at the University of Melbourne
The health, safety and wellbeing of our community is our number one priority. Our events program is now online.
View our upcoming virtual events below. Find out more about the University’s COVID-19 response
The Household, Income and Labour Dynamics in Australia (HILDA) Survey is a record of how we live. It shows researchers many things; for example, how economics affects our lives, or how choices made in the past lead to particular life outcomes. Above all, the survey enables researchers to see how Australia – and its population – have changed over time. The annual HILDA Statistical Report captures the essence of the Survey data, revealing selected research findings from the wealth of information collected since 2001. In this colloquium, Professor Roger Wilkins will highlight some of the key findings from this year’s report, released on 20 November. The presentation will consider what the HILDA Survey tells us about life in Australia prior to the onset of the COVID-19 pandemic, and what the report’s findings may mean for our post-COVID future. The emphasis will be on the findings that we might not have known but for the HILDA Survey.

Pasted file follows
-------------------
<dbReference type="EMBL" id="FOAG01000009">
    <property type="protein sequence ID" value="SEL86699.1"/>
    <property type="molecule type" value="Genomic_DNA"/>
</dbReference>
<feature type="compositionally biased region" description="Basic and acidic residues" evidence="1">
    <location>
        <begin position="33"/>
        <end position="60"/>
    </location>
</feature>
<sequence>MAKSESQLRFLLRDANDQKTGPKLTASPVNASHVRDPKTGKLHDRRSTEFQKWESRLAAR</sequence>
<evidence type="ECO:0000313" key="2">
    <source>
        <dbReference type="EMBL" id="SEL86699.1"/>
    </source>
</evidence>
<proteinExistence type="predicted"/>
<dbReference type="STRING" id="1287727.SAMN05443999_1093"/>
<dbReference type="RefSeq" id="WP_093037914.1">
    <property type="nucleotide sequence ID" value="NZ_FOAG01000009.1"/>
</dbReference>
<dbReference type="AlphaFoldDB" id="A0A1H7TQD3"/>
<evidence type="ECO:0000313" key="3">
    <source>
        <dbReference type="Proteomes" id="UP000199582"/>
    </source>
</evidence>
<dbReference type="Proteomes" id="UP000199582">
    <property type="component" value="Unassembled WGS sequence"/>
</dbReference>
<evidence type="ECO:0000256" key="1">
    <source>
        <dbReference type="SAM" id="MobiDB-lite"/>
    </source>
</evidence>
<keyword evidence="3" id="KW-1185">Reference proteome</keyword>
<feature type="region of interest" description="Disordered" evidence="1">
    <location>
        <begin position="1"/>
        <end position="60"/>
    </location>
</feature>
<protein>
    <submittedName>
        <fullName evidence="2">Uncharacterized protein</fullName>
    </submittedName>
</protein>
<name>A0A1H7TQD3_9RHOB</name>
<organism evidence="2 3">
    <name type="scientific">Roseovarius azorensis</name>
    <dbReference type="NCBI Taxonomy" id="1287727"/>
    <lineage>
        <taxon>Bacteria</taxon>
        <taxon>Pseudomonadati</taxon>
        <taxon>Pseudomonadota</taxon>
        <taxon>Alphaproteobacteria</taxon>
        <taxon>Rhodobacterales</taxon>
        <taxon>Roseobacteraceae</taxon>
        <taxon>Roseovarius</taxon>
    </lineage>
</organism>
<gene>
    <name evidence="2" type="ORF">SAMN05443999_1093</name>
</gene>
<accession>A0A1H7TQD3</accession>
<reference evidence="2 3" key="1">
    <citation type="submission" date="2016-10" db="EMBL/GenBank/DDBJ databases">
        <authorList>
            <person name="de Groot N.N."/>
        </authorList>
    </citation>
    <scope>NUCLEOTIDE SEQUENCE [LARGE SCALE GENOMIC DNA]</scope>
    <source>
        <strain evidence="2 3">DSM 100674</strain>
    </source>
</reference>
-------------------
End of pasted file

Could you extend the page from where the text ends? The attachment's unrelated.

The use of digital technology in mental healthcare has been endorsed by governments and professional associations as a cost-effective and accessible alternative or supplement to face-to-face support. The current pandemic has accelerated this enthusiasm amid the rush to digitalise health and social services.
Yet uncertainty remains about the social, ethical and legal implications of digital technologies, and particularly algorithmic and data-driven technologies, such as those described as artificial intelligence, machine learning, and deep learning.
Dr Piers Gooding will discuss his research on the law and politics of ‘digital mental health care’, including the remarkable under-involvement of people who use mental health services, and the potential for such technologies to change how we experience ourselves and the world.
This online event will commence at 1.00pm AEDT.
See the start time in other time zones.